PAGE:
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Board of Patent Appeals Reverses Examiner’s Inherency Finding

Written by Mark Terry  In its first decision on this Friday the 13th, the Board of Patent Appeals and Interferences (BPAI), reversed an Examiner’s 103 obviousness rejection based on the Examiner’s faulty inherency logic. I like this reversal because it highlights the Examiner’s burden and the consequences of not meeting that burden – i.e., a win for the Applicant. With regard to inherency, recall M.P.E.P. 2112 states that where an Applicant claims a composition in terms of a function, property or characteristic and the composition of the prior art is the same as that of the claim but the function is not explicitly disclosed

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Board of Patent Appeals Decides Broadest Reasonable Interpretation of Term “On”

Written by Mark Terry  In a decision today at the Board of Patent Appeals and Interferences (BPAI), the Board reversed an Examiner’s 103 obviousness rejection based on the unreasonableness of the Examiner’s interpretation of the word “on.” The case of Ex parte Goruganthu (Appeal No. 2010-005235) involved a method of making lenses. The claims involved methods for forming solid immersion lenses on a resist film. One of the central issues was the meaning of the claim term “on.” What does the term “on” mean? The Board began by first contruing the claim term:             We begin by noting that while the term “on” is

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How to Attack Non-Enabling Prior Art References

Written by Mark Terry     As a full time patent prosecution attorney, I review 35 U.S.C. § 102 and 35 U.S.C. § 103 rejections on a daily basis. It is quite common in certain arts, such as the medical device arts, that the Office Action will cite non-patent literature as a prior art reference. Often, this non-patent literature is found by doing a keyword search using a web search mechanism, such as Google. The problem with non-patent literature found in this manner is that it is not always enabled. In fact, I have found that a good portion of the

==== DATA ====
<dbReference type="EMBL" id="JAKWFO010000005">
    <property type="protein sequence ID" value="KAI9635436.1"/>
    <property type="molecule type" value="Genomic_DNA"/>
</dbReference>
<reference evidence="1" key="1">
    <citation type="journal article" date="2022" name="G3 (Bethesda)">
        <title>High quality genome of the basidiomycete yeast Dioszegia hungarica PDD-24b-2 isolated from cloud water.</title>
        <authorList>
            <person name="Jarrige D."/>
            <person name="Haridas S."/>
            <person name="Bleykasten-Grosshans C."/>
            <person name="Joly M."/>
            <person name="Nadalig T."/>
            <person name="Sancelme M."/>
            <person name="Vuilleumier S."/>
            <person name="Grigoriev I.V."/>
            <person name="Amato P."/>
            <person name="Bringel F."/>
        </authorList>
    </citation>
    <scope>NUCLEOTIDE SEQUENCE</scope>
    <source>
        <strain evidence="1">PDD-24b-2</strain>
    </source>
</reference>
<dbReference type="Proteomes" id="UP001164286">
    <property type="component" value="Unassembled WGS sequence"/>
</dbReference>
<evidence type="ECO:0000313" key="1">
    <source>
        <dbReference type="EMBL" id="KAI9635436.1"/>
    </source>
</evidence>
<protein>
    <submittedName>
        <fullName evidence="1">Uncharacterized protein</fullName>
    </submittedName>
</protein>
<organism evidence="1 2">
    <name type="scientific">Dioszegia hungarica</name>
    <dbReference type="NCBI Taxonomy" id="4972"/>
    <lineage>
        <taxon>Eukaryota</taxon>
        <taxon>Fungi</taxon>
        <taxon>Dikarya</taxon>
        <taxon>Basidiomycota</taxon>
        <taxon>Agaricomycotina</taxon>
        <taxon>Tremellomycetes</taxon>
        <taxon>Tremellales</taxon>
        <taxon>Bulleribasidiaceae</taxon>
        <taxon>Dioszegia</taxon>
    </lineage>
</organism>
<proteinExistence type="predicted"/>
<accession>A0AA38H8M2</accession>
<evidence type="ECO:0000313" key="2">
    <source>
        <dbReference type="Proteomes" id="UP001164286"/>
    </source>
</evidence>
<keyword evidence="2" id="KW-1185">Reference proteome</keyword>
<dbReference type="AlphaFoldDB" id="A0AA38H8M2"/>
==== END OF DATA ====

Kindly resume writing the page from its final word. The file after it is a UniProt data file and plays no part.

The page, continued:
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Board of Patent Appeals Rejects Dow Chemical’s Patent Application – Florida Patent Lawyer Blog

Written by Mark Terry  As a Florida Patent Attorney with a sizable patent prosecution docket, I frequently deal with rejections from the U.S. Patent and Trademark Office (USPTO). A common form of rejection is an anticipation rejection under 35 U.S.C. sec. 102. This type of rejection is used in cases where the Patent Examiner believes that a single prior art reference (usually an existing U.S. Patent) anticipates or discloses every element of your patent claim. How do you respond to these types of rejections and succeed? The answer to this question is illustrated in today’s decision by the Board of

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The Board of Patent Appeals Weighs In On Product-By-Process Claims

Written by Mark Terry  Today, the Board of Patent Appeals and Interferences (BPAI) affirmed a Patent Examiner’s 35 U.S.C. 103 obviousness rejection of a commonly used “product-by-process” claim, supporting my theory that product-by-process claims are useless. As a Miami Patent Lawyer, I found the Ex parte Lockemeyer decision interesting because it confirmed my own abandonment of product-by-process claims in the course of patent prosecution. Ex parte Lockemeyer involved a product-by-process claim of a chemical composition made using a new process. The Examiner issued a 35 U.S.C. 103 obviousness rejection of the product-by-process claim based on a prior art reference that disclosed the chemical composition, but did